AI and Similarity
IEEE Intelligent Systems
A s AI moves into the second half of its first century, we certainly have much to cheer about. It has produced a wealth of solid results on many fronts, including machine learning and knowledge representation, for instance. More generally, the field has delivered impressive, reliable, and widely applicable techniques we couldn't have dreamed of 50 years ago: constraint-satisfaction problem solving, probabilistic learning techniques, realtime planning, case-based reasoning, market-based models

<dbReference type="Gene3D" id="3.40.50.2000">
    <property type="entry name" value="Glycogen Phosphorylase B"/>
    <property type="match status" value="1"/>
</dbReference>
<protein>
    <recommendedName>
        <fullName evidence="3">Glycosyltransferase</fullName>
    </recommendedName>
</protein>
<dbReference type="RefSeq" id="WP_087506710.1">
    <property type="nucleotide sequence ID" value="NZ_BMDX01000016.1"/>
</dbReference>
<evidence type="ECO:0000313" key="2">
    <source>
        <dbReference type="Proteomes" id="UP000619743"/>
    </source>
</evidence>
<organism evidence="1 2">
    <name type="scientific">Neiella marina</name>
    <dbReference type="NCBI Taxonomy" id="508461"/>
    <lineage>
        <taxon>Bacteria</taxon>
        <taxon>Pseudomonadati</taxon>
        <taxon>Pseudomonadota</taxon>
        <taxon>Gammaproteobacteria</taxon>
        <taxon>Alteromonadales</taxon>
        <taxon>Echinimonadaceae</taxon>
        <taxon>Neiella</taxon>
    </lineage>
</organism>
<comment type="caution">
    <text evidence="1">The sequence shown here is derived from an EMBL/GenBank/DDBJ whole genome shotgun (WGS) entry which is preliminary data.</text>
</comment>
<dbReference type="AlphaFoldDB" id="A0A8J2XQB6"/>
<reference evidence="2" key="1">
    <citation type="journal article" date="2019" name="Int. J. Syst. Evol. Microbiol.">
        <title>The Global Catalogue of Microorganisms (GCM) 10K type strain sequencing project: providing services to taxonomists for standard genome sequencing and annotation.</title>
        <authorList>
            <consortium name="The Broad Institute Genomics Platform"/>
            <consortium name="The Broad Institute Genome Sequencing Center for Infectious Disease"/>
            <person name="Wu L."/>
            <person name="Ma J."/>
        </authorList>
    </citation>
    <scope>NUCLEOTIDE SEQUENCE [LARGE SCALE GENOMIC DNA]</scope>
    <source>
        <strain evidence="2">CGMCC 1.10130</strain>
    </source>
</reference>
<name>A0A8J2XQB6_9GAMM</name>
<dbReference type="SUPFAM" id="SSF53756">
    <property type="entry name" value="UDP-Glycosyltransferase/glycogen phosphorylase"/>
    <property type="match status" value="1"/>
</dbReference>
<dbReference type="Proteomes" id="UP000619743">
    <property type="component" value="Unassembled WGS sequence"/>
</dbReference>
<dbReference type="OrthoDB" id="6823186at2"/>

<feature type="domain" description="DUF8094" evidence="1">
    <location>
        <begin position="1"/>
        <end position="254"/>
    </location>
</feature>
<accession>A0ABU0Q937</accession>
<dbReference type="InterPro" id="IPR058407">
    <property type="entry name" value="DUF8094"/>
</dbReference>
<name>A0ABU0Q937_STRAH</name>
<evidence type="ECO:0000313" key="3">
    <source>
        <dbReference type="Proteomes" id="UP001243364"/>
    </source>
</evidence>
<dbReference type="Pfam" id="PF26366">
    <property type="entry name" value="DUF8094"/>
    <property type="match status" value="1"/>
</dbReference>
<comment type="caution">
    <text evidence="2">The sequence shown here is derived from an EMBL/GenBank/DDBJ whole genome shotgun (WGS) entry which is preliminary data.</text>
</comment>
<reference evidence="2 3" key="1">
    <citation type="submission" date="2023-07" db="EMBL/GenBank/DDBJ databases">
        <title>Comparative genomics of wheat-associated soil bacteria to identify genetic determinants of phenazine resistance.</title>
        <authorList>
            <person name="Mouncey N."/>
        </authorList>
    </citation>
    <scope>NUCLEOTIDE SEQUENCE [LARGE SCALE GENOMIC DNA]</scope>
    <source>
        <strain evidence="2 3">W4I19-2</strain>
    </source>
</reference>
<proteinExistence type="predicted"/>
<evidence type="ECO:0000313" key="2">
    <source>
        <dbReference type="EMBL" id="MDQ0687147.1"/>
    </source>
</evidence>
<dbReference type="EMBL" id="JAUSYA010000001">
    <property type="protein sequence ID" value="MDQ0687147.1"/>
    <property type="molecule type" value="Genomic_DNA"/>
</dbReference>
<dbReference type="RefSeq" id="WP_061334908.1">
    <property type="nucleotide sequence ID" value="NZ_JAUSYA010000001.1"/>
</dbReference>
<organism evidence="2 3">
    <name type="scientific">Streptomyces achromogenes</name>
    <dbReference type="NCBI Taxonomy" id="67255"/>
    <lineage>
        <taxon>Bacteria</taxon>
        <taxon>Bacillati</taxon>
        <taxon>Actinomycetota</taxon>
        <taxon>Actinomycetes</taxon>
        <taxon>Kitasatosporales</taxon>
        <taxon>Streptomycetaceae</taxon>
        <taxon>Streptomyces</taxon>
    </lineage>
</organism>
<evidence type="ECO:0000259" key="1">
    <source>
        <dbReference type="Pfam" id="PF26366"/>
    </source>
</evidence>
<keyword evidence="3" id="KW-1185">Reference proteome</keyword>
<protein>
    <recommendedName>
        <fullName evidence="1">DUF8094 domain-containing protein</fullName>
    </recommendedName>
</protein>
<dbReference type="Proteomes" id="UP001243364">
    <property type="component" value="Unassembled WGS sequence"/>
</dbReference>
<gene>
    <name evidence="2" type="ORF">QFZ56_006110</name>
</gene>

... r societies of agents, and so on. AI has made significant headway on developing techniques, computational models, and systems that advance its synergistic twin goals of modeling cognition and building systems to get the job done. In fact, a lot of AI systems get the job done spectacularly. Yet we still have much work to do on some topics. Among these are similarity-driven reasoning, analogy, learning, and explanation, especially as they concern open-textured, ever-changing, and exception-riddled concepts. Although some of these were recognized from its beginning, AI still cannot deal well enough (at least for me) with the inherent messiness that characterizes much of the world that humans and AI artifacts operate in. There is no way to shrink from this challenge. Even though some subfields, such as my own disciplines of case-based reasoning (CBR) and AI and law, have made significant advances, abundant opportunities exist to push the envelope further. Doing so is necessary both to shed light on cognition and to advance the state of the art of performance systems. In the next half-century, AI can become robust enough not only to cope with our messy world but also to thrive in it. In this essay, I discuss a few aspects of the topics that I believe are important in order to realize truly robust AI. For AI to become truly robust, we must further our understanding of similarity-driven reasoning, analogy, learning, and explanation. Here are some suggested research directions.